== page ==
A man in London tries to help a counterespionage agent. But when the agent is killed and he stands accused, he must go on the run to both save himself and also stop a spy ring trying to steal top secret information.
A murder inside the Louvre and clues in Da Vinci paintings lead to the discovery of a religious mystery protected by a secret society for two thousand years -- which could shake the foundations of Christianity.
A family heads to an isolated hotel for the winter where an evil and spiritual presence influences the father into violence, while his psychic son sees horrific forebodings from the past and of the future.
While traveling through the desert for an appointment with a client, the businessman David Mann from California passes a slow and old tanker truck. The psychotic truck driver feels offended and chases David along the empty highway trying to kill him. Written by
Claudio Carvalho, Rio de Janeiro, Brazil
Spielberg's feature-debut is a cat and mouse classic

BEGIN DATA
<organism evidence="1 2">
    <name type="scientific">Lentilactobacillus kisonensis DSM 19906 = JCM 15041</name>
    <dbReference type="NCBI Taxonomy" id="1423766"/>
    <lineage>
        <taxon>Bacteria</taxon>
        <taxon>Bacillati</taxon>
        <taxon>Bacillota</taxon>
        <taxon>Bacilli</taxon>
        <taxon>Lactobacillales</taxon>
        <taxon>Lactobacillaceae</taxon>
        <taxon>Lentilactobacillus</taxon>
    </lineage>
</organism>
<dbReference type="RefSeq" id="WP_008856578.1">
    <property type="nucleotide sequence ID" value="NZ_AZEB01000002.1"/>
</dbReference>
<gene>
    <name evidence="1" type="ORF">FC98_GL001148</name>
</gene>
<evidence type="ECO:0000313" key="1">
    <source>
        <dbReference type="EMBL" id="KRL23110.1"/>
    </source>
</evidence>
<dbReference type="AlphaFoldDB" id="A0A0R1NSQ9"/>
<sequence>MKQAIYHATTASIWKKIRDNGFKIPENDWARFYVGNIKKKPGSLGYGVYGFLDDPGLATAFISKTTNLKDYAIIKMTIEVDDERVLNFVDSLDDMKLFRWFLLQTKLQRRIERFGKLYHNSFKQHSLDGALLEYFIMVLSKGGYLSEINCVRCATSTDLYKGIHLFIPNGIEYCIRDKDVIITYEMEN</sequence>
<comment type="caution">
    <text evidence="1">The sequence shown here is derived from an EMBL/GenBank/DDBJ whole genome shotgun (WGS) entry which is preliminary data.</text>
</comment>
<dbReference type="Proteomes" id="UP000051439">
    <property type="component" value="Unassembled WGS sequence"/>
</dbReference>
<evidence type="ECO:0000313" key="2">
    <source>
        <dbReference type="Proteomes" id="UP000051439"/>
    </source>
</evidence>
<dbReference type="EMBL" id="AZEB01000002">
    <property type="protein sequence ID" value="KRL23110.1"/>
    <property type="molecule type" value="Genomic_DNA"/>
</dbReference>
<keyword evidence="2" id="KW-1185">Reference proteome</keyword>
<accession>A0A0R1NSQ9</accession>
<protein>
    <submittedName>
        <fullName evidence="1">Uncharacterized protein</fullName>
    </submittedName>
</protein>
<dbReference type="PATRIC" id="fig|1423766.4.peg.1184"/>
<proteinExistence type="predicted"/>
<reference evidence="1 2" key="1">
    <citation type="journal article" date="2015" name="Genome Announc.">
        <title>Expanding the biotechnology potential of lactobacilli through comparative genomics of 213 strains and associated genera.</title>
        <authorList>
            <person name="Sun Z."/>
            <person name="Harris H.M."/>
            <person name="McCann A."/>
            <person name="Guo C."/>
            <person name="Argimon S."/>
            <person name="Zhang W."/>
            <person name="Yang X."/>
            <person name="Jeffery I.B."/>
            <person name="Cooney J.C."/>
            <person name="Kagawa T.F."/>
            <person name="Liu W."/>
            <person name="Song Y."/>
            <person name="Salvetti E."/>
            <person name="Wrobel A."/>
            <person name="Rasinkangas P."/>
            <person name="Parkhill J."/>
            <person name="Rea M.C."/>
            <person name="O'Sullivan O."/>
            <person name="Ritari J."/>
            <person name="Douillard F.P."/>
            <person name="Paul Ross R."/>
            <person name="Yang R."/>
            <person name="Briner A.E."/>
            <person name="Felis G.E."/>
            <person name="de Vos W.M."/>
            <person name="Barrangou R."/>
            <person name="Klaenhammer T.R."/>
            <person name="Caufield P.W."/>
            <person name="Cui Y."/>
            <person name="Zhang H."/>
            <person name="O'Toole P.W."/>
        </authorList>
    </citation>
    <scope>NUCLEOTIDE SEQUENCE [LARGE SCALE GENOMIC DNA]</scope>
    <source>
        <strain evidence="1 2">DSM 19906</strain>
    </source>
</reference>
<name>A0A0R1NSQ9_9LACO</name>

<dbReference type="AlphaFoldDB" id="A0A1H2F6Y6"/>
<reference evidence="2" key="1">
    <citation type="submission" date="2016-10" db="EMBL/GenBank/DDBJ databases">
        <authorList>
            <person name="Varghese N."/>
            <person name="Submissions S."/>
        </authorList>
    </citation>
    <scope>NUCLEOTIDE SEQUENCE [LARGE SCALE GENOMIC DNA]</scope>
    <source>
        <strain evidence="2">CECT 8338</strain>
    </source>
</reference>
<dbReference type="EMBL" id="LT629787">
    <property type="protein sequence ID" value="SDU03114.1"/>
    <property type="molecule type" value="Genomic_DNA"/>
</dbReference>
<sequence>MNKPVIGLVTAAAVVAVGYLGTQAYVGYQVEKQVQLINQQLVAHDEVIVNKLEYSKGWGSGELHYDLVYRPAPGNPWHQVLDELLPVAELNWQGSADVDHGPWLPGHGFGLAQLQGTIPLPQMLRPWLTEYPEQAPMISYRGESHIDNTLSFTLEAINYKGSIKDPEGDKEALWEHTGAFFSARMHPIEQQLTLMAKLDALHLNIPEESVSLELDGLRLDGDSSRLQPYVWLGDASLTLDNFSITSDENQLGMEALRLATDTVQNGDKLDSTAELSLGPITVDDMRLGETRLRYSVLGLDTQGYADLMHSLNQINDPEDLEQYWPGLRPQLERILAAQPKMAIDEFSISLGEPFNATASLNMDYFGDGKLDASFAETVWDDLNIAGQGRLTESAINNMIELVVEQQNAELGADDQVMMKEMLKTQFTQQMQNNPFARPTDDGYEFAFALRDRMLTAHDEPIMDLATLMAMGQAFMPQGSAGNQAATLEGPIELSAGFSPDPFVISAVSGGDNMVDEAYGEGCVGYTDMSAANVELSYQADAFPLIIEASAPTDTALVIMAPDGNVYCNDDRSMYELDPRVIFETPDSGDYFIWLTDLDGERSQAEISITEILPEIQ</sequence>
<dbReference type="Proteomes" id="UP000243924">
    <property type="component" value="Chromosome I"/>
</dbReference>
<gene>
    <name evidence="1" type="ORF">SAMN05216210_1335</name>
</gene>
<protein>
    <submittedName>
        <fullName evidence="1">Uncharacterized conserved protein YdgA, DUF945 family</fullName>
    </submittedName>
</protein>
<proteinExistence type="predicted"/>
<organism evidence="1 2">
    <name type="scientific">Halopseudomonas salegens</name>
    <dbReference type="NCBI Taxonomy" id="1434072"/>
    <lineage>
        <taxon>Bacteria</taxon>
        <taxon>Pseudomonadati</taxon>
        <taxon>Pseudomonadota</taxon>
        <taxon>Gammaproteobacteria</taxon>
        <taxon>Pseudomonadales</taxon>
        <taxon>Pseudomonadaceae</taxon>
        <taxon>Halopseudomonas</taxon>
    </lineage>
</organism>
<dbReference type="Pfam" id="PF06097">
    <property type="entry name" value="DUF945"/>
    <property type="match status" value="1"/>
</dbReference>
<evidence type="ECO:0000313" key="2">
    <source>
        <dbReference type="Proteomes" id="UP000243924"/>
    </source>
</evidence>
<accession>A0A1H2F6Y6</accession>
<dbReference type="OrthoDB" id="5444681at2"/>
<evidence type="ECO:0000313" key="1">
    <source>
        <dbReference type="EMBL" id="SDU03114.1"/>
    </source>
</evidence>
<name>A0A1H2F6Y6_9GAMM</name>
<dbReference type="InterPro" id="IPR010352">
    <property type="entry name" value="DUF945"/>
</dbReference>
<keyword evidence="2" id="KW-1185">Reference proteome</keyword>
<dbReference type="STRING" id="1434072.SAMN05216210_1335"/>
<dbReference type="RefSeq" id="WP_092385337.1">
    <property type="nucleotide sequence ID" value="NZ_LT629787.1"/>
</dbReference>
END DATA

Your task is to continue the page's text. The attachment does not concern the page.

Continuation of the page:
Seeing this film again I'm struck by how much first-time (on a film of this length) director Steven Spielberg is able to do with so little. He's basically making a movie in the Roger Corman vein, with little budget, but cart blanche on such a small expectations for a TV movie-of-the-week to do whatever he sees fit to make the film. One could equate the final result of Duel, from a sincerely gripping script by Richard Matheson, to what would come from Robert Rodriguez 10 years after; it shows what can be done to create excitement on limited resources, and in a fresh way. His star, Dennis Weaver, doesn't have to act so much as react, to the very terror that his quasi-mouse form is to the cat that is the giant gasoline truck following him down in the desert. There is no real plot as much as it is visual storytelling, of the tension that builds and builds as this truck gets meaner and more ruthless in its pursuit of this little red car. Spielberg, in going on his first try as director, is surprisingly successful in throwing in everything and a hat to ensure he gets the right angles, sometimes quite unconventional (i.e. many of the interior close-ups on Weaver and on the vehicles). Like Jaws, it's a film by someone who may be reckless with what he's got to film the script, but its done with such an intensity that you might forget how its aged. In fact, like Jaws and other Spielberg thrillers, I would put it to viewers to see how this does hold up over time, even more amazing considering its made-for-TV stance. And lets face it, some of these scenes are just a lot of fun (who isn't grinning during the moment when Weaver is in a rush to push the bus forward and almost gets crushed).
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